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Burleigh Heads

About Burleigh Heads

Burleigh Heads is seen as a key geographical feature of the Gold Coast. This two kilometre stretch of sand starts where the basalt boulders of Burleigh Headland fall into the sea and ends at North Burleigh Headland.

The shape, size and orientation of Burleigh Headland provides beach users at the southern end of the beach, some protection during strong southerly winds. With the beautiful headland, a long surfing point and an abundance of clean sand, it’s easy to see why Burleigh Heads has become one of Gold Coast’s most popular beaches.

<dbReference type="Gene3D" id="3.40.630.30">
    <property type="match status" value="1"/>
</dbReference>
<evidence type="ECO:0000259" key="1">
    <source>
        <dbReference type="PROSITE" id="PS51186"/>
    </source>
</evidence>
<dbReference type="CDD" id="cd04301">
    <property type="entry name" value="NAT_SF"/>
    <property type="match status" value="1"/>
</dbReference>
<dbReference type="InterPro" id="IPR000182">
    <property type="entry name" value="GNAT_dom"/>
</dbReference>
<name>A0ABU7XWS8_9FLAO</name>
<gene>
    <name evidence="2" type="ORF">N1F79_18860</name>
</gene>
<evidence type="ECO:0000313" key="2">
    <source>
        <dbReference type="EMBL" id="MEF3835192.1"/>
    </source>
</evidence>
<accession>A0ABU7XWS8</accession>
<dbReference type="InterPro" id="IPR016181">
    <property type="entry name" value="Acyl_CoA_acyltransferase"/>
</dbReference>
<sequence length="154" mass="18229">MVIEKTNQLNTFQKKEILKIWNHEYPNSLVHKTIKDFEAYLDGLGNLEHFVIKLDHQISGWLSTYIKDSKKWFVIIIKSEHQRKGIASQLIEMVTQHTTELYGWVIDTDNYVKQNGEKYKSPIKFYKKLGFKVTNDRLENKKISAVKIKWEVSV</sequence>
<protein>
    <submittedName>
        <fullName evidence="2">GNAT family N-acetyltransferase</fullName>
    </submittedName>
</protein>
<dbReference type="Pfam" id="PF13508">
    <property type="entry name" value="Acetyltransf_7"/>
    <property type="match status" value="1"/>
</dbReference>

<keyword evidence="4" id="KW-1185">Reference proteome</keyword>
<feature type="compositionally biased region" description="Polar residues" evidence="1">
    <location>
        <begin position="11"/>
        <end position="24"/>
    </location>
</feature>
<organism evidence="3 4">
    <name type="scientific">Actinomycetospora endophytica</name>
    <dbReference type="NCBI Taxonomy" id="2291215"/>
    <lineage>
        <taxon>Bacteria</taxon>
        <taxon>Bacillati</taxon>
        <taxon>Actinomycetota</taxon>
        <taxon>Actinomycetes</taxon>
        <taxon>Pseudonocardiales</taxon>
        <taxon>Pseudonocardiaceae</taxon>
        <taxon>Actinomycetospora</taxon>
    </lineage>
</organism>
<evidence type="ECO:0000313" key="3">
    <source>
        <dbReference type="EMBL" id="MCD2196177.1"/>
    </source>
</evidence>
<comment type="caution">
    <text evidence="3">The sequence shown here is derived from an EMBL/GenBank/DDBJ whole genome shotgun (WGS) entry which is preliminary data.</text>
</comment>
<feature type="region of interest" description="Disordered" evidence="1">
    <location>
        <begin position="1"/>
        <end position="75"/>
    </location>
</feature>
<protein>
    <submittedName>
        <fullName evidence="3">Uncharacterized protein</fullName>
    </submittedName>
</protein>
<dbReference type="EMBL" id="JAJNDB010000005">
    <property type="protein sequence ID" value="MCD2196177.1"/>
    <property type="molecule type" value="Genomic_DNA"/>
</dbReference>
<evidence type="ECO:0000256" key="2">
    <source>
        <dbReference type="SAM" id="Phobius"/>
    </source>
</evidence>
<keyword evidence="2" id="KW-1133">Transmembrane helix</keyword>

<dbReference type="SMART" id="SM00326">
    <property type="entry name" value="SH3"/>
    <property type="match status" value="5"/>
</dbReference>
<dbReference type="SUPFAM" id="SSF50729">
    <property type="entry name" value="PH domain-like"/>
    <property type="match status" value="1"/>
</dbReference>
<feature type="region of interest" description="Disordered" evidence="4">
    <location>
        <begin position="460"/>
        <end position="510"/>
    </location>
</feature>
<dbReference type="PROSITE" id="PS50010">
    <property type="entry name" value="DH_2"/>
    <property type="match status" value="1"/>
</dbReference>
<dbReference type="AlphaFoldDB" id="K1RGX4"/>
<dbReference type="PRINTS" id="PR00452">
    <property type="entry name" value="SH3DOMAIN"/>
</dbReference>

For surfers, Burleigh Heads is Gold Coast’s most northern point break and is synonymous with long, powerful, sand-bottomed barrels. A southeast swell offers the optimal wave approach for Burleigh Point. This swell generally produces favourable wave peel angles favourable for surfing. In addition, depending on the size of the swell, good quality beach breaks can also be found between Burleigh Beach and North Burleigh, providing a range of alternative options for surfers.

Burleigh Boardriders is the longest running boardriders club on the Gold Coast, where the iconic Burleigh barrel was made legendary during the 1977 Stubbies surf competition. The competition was the first ever to use the man-on-man format, which is still used on today’s professional World Surfing League Championship Tour.